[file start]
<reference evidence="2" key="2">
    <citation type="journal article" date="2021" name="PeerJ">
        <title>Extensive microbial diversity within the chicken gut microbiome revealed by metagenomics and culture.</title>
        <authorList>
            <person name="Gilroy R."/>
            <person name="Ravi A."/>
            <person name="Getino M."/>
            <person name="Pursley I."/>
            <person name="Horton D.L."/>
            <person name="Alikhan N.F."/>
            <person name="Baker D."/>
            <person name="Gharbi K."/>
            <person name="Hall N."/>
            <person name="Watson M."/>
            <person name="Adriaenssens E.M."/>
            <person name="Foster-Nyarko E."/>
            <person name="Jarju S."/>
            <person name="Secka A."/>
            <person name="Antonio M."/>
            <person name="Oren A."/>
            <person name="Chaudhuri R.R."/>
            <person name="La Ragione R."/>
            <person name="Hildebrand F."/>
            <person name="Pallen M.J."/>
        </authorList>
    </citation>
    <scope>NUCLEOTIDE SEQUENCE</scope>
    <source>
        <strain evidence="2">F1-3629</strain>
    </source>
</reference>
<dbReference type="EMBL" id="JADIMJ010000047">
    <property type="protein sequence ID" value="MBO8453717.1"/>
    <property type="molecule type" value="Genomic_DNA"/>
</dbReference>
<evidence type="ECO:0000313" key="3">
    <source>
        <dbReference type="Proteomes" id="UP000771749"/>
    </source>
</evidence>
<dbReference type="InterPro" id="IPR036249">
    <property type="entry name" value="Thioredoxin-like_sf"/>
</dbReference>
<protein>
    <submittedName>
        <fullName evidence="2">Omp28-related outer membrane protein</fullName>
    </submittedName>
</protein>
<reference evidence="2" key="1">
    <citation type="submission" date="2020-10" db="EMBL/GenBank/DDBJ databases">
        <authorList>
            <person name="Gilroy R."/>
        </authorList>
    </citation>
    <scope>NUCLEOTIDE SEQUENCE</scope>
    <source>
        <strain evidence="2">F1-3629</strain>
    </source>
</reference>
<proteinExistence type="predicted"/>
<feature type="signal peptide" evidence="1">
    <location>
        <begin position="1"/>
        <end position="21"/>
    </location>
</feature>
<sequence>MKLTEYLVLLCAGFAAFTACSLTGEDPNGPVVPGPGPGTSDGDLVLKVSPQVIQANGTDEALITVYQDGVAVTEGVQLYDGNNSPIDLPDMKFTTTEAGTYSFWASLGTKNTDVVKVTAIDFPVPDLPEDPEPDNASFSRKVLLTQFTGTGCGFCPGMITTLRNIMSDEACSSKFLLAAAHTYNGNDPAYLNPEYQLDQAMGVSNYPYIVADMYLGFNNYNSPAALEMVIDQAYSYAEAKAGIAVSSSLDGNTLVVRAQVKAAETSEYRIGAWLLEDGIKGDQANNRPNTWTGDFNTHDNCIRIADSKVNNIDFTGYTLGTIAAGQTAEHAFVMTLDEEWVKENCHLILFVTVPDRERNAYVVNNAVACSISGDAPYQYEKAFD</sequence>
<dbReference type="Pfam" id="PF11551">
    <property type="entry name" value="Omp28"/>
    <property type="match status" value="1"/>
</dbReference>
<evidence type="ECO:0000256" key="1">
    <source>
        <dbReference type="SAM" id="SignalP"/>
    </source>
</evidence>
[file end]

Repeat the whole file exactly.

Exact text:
<reference evidence="2" key="2">
    <citation type="journal article" date="2021" name="PeerJ">
        <title>Extensive microbial diversity within the chicken gut microbiome revealed by metagenomics and culture.</title>
        <authorList>
            <person name="Gilroy R."/>
            <person name="Ravi A."/>
            <person name="Getino M."/>
            <person name="Pursley I."/>
            <person name="Horton D.L."/>
            <person name="Alikhan N.F."/>
            <person name="Baker D."/>
            <person name="Gharbi K."/>
            <person name="Hall N."/>
            <person name="Watson M."/>
            <person name="Adriaenssens E.M."/>
            <person name="Foster-Nyarko E."/>
            <person name="Jarju S."/>
            <person name="Secka A."/>
            <person name="Antonio M."/>
            <person name="Oren A."/>
            <person name="Chaudhuri R.R."/>
            <person name="La Ragione R."/>
            <person name="Hildebrand F."/>
            <person name="Pallen M.J."/>
        </authorList>
    </citation>
    <scope>NUCLEOTIDE SEQUENCE</scope>
    <source>
        <strain evidence="2">F1-3629</strain>
    </source>
</reference>
<dbReference type="EMBL" id="JADIMJ010000047">
    <property type="protein sequence ID" value="MBO8453717.1"/>
    <property type="molecule type" value="Genomic_DNA"/>
</dbReference>
<evidence type="ECO:0000313" key="3">
    <source>
        <dbReference type="Proteomes" id="UP000771749"/>
    </source>
</evidence>
<dbReference type="InterPro" id="IPR036249">
    <property type="entry name" value="Thioredoxin-like_sf"/>
</dbReference>
<protein>
    <submittedName>
        <fullName evidence="2">Omp28-related outer membrane protein</fullName>
    </submittedName>
</protein>
<reference evidence="2" key="1">
    <citation type="submission" date="2020-10" db="EMBL/GenBank/DDBJ databases">
        <authorList>
            <person name="Gilroy R."/>
        </authorList>
    </citation>
    <scope>NUCLEOTIDE SEQUENCE</scope>
    <source>
        <strain evidence="2">F1-3629</strain>
    </source>
</reference>
<proteinExistence type="predicted"/>
<feature type="signal peptide" evidence="1">
    <location>
        <begin position="1"/>
        <end position="21"/>
    </location>
</feature>
<sequence>MKLTEYLVLLCAGFAAFTACSLTGEDPNGPVVPGPGPGTSDGDLVLKVSPQVIQANGTDEALITVYQDGVAVTEGVQLYDGNNSPIDLPDMKFTTTEAGTYSFWASLGTKNTDVVKVTAIDFPVPDLPEDPEPDNASFSRKVLLTQFTGTGCGFCPGMITTLRNIMSDEACSSKFLLAAAHTYNGNDPAYLNPEYQLDQAMGVSNYPYIVADMYLGFNNYNSPAALEMVIDQAYSYAEAKAGIAVSSSLDGNTLVVRAQVKAAETSEYRIGAWLLEDGIKGDQANNRPNTWTGDFNTHDNCIRIADSKVNNIDFTGYTLGTIAAGQTAEHAFVMTLDEEWVKENCHLILFVTVPDRERNAYVVNNAVACSISGDAPYQYEKAFD</sequence>
<dbReference type="Pfam" id="PF11551">
    <property type="entry name" value="Omp28"/>
    <property type="match status" value="1"/>
</dbReference>
<evidence type="ECO:0000256" key="1">
    <source>
        <dbReference type="SAM" id="SignalP"/>
    </source>
</evidence>